Hamilton Group - Platelets & Thrombosis
Key terms: Discovering novel anti-thrombotics
To understand platelet activation mechanisms in order to rationalise the development of novel anti-platelet agents for the prevention of arterial thrombosis.
Arterial thrombosis, manifesting predominantly as acute myocardial infarction or ischaemic stroke, is by far the most common cause of death and disability in Australia. Activated platelets are the essential cellular component of arterial thrombi and anti-platelet drugs are the mainstay of current pharmacotherapy for the prevention of arterial thrombosis. Consequently, there is substantial need for novel strategies to inhibit platelet function for the prevention of heart attack and stroke. Our research examines the cell biology of blood platelets and their precursor cell, the megakaryocyte, in order to understand the mechanisms by which platelets are produced and function, since examining the mechanisms of platelet production and function is likely to reveal novel approaches for pharmaceutical platelet inhibition.
A/Prof Justin Hamilton is a senior researcher at the ACBD who has received significant research support from the Heart Foundation over the past decade. Listen to his account of the current research he is undertaking, why he got into cardiovascular research and what you can do to help support the Heart Foundation in its ongoing fight against cardiovascular disease. (Videos courtesy the Heart Foundation)
- Defining the function of the thrombin receptor, PAR4, on human platelets.
- Investigating the role of Class II PI3Ks in platelet production and function.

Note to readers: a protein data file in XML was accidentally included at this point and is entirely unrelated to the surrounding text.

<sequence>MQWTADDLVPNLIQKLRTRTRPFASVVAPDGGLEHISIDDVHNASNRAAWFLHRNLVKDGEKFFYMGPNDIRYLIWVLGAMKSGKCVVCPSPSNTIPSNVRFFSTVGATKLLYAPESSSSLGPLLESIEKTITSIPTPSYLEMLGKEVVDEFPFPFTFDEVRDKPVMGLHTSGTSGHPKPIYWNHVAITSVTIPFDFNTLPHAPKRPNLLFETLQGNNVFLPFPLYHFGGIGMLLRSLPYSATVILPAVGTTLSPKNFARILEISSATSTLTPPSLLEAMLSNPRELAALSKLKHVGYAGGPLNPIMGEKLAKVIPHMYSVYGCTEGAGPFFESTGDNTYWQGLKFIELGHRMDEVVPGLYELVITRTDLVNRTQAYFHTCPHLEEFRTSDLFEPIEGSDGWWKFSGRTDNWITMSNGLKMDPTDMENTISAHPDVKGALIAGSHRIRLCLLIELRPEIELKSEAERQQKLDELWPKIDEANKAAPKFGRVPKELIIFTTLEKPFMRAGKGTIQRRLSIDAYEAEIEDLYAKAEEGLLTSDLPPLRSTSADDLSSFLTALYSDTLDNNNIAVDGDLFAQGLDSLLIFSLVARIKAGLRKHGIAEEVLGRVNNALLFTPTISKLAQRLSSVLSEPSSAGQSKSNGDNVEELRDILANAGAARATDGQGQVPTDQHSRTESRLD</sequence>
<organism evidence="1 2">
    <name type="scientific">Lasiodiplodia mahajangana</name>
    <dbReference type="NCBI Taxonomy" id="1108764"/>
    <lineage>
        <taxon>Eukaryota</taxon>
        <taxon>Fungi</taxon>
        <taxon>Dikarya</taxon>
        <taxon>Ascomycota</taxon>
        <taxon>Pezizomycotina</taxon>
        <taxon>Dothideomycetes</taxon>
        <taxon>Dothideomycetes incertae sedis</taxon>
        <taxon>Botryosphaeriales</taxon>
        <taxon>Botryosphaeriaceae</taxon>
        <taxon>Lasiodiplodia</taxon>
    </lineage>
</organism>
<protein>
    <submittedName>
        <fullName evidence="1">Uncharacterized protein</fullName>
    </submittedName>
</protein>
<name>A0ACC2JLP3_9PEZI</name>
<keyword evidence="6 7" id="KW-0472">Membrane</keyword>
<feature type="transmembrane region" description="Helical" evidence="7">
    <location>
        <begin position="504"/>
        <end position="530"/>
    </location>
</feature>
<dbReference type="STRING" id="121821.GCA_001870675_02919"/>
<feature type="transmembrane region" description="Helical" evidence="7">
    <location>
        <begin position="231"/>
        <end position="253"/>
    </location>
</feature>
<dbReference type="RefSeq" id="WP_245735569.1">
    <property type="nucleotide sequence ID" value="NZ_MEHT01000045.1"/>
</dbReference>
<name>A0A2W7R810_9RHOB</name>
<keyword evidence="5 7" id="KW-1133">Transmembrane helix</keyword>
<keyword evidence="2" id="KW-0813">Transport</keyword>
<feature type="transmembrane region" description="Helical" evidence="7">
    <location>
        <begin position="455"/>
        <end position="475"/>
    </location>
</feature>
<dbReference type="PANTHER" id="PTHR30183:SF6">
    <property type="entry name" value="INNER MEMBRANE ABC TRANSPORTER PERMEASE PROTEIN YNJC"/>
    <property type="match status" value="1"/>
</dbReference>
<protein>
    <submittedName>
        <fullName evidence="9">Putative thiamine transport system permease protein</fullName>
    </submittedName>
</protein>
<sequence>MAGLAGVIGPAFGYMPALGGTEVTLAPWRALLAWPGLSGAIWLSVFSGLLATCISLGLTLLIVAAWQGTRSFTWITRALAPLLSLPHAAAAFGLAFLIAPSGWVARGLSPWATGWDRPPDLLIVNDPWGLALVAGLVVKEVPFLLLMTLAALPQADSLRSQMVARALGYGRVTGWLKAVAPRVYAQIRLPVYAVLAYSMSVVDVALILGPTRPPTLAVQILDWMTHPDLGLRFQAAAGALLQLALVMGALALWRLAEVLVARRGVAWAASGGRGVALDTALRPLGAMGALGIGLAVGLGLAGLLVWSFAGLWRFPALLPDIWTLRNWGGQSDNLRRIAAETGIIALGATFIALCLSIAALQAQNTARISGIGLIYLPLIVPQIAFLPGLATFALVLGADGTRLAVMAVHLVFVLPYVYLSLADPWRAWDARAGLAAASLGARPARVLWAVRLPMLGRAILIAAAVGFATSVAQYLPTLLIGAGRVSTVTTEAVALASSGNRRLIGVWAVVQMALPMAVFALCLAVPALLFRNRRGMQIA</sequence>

Projects and Grant Funding
Our work is funded by the ARC, NHMRC, NHFA and the CASS Foundation.
- Title: Examining novel cell signalling in the regulation of platelet structure and function.
Investigators: Hamilton, J
Funding: (2014 - 2017). Australian Research Council (ARC).
- Title: Defining the function of the thrombin receptor, PAR4, on human platelets.
Investigators: Hamilton, J
Funding: (2013 - 2015). National Health & Medical Research Council (NHMRC).
- Title: Nikon AIR Confocal Microscope.
Investigators: Jackson, S, Medcalf, R, Mackay-Fisson, F, Plebanski, M, Andrews, R, Jane, S, Curtis, D, Morganti-Kossmann, M, Peter, K, Chin-Dusting, J, Mak, J, Pereira, C, Hamilton, J, Cody, S
Funding: (2011 - 2015). National Health & Medical Research Council (NHMRC).
- Zheng Z, Pinson J-A, Mountford S.J, Orive S, Schoenwaelder S.M, Shackleford D, Powell A, Nelson E.M, Hamilton J.R, Jackson S.P, Jennings J.G, Thompson P.E. Discovery and antiplatelet activity of a selective PI3Kβ inhibitor (MIPS-9922). European Journal of Medicinal Chemistry, 2016:122, 339-351
- French S.L, Paramitha A.C, Moon M.J, Dickins R.A, Hamilton J.R. Humanizing the protease-activated receptor (PAR) expression profile in mouse platelets by knocking Par1 into the Par3 locus reveals Par1 expression is not tolerated in mouse platelets. PLoS One, 2016:11(10) Article number e0165565
- French S.L, Arthur J.F, Lee H, Nesbitt W.S, Andrews R.K, Gardiner E.E, Hamilton J.R. Inhibition of protease-activated receptor 4 impairs platelet procoagulant activity during thrombus formation in human blood. Journal of Thrombosis and Haemostasis, 2016:14(8) 1642-1654
- Petitjean C, Setiabakti C.M, Mountford J.K, Arthur J.F, Ellis S, Hamilton J.R. Combined deficiency of PI3KC2α and PI3KC2β reveals a nonredundant role for PI3KC2α in regulating mouse platelet structure and thrombus stability. Platelets, 2016:27(5) 402-409
- Mountford J.K, Petitjean C, Putra H.W.K, McCafferty J.A, Setiabakti N.M, Lee H, Tonnesen L.L, McFadyen J.D, Schoenwaelder S.M, Eckly a, Gachet C, Ellis S, Voss A.K, Dickins R.A, Hamilton J.R, Jackson S.P. The class II PI 3-kinase, PI3KC2α, links platelet internal membrane structure to shear-dependent adhesive function. Nature Communications, 2015:6, Article number 6535